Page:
>> the same size and representation, you *might* get away with it,
    >> but in general it's wiser to cast non-void pointers when matching
    >> them to %p, as follows:
    >> printf("%p %p %p\n", (void *)buf1, (void *)buf2, (void *)buf3);

    >
    > I have no standard on my fingertips right now but IIRC for
    > vararg functions, pointers/addresses always will be passed as void *
    > and if anything you would have to cast (char *)buf if you explicitly
    > need a char *. I may be wrong, though.


    No, pointers are passed as whatever type they happen to be. The only
    conversions are "default argument promotions"; small integer types are
    converted to int or unsigned int, and float is converted to double.
    If, for example, int* and void* have different representations, you
    must convert an int* argument to void* if it's matched by a "%p"
    specifier.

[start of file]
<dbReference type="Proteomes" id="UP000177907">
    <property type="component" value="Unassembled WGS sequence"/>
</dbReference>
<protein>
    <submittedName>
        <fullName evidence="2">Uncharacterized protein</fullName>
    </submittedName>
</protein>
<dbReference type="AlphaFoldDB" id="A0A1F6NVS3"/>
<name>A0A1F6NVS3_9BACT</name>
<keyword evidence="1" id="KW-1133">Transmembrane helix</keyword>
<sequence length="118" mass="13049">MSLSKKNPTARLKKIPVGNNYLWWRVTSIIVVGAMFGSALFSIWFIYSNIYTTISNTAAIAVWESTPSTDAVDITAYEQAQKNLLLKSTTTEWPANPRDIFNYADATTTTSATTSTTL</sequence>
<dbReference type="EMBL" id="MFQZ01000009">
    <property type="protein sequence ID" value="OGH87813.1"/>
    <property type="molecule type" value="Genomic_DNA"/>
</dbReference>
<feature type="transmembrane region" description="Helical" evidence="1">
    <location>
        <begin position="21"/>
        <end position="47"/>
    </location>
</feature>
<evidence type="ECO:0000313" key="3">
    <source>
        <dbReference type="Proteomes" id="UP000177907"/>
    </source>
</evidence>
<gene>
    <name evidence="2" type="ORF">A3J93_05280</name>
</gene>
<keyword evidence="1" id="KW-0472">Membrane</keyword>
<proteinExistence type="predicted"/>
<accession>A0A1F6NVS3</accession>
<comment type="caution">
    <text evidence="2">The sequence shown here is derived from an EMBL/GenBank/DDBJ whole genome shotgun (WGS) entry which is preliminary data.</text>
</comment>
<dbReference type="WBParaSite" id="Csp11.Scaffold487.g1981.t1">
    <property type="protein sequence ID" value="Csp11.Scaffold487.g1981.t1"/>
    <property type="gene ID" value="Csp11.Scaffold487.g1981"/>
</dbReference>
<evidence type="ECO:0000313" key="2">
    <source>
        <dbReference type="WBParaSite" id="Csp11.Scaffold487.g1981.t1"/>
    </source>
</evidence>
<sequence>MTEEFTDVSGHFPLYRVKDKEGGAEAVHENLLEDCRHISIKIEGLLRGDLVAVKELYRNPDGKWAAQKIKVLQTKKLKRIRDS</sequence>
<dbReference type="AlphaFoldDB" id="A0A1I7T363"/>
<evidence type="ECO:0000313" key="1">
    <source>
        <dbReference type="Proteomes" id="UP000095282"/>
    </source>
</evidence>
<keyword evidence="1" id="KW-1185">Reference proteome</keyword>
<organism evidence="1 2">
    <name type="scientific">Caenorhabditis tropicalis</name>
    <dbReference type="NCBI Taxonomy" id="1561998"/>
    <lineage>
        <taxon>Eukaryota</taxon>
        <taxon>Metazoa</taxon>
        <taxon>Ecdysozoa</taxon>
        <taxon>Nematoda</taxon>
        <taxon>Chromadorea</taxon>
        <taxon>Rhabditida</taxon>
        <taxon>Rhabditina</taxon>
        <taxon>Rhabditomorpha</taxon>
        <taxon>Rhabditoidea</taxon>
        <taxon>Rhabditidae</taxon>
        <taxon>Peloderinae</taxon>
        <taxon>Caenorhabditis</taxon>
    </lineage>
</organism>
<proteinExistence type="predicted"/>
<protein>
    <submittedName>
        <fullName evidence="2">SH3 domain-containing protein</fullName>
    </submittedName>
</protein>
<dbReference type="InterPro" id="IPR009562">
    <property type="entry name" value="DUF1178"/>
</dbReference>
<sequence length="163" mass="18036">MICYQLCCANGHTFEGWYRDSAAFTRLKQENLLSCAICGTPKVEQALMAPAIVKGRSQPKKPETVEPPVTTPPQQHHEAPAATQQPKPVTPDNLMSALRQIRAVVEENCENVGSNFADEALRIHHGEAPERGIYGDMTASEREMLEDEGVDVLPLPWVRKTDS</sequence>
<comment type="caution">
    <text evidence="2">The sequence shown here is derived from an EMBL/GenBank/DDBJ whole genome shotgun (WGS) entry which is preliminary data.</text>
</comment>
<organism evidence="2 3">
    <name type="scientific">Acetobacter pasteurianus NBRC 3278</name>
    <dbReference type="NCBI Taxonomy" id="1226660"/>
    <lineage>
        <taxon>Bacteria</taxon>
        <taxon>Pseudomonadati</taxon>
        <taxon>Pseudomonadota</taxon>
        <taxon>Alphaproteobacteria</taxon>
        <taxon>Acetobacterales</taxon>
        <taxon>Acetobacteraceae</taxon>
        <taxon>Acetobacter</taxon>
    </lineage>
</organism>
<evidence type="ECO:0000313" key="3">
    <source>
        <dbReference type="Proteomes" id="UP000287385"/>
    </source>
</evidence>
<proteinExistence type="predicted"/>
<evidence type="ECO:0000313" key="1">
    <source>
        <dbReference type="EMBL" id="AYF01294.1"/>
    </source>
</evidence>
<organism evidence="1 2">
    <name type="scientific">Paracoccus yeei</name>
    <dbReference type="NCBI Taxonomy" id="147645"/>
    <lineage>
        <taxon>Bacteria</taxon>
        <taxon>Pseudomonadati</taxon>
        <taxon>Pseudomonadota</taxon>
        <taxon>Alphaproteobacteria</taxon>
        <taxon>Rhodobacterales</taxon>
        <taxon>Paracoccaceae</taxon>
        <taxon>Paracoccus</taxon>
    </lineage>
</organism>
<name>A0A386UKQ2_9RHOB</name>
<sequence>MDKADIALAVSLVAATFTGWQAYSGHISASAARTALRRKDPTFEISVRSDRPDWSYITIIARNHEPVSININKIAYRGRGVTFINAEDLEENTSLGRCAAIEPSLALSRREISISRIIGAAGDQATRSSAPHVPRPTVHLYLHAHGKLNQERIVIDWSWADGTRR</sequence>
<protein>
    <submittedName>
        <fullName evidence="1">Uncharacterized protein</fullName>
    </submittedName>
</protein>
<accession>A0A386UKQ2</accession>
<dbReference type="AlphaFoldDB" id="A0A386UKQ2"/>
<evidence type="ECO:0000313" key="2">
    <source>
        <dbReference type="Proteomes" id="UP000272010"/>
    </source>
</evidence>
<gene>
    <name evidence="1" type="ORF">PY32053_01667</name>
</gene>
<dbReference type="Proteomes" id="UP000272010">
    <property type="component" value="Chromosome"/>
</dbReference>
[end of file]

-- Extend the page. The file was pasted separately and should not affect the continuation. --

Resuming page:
There's some special-case wording about void* and character pointer
    types. It's intended that they're interchangeable as function
    arguments, but that intent is only stated in a footnote (if I recall
    correctly). It's best, IMHO, to use an explicit cast even in that
    case (one of the few cases where a cast is a good idea).

    --
    Keith Thompson (The_Other_Keith) <http://www.ghoti.net/~kst>
    San Diego Supercomputer Center <*> <http://users.sdsc.edu/~kst>
    We must do something. This is something. Therefore, we must do this.
    Keith Thompson, Feb 11, 2005
    #14
  15. Michael Mair Guest

    Keith Thompson wrote:
    > Michael Mair <> writes:
    >
    >>infobahn wrote:
    >>
    >>> wrote:
    >>>
    >>>
    >>>>#include <stdio.h>
    >>>>
    >>>>int main(void)
    >>>>{
    >>>> char buf1[5];
    >>>> char buf2[5];
    >>>> char buf3[5];
    >>>> printf("%p %p %p\n",buf1,buf2,buf3);